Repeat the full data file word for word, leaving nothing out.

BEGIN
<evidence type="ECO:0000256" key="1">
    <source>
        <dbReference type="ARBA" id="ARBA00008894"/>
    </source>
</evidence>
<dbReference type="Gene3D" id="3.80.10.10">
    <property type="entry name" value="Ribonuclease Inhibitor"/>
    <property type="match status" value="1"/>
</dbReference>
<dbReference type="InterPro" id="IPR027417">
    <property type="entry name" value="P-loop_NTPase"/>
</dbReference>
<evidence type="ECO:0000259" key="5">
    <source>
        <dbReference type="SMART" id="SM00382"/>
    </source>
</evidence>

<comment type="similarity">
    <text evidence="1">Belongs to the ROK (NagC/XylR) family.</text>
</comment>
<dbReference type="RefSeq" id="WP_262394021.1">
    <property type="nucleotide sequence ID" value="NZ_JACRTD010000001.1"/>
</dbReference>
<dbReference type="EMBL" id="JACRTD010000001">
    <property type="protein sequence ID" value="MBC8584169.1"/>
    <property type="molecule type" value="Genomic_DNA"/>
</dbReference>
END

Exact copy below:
<evidence type="ECO:0000256" key="1">
    <source>
        <dbReference type="ARBA" id="ARBA00008894"/>
    </source>
</evidence>
<dbReference type="Gene3D" id="3.80.10.10">
    <property type="entry name" value="Ribonuclease Inhibitor"/>
    <property type="match status" value="1"/>
</dbReference>
<dbReference type="InterPro" id="IPR027417">
    <property type="entry name" value="P-loop_NTPase"/>
</dbReference>
<evidence type="ECO:0000259" key="5">
    <source>
        <dbReference type="SMART" id="SM00382"/>
    </source>
</evidence>

<comment type="similarity">
    <text evidence="1">Belongs to the ROK (NagC/XylR) family.</text>
</comment>
<dbReference type="RefSeq" id="WP_262394021.1">
    <property type="nucleotide sequence ID" value="NZ_JACRTD010000001.1"/>
</dbReference>
<dbReference type="EMBL" id="JACRTD010000001">
    <property type="protein sequence ID" value="MBC8584169.1"/>
    <property type="molecule type" value="Genomic_DNA"/>
</dbReference>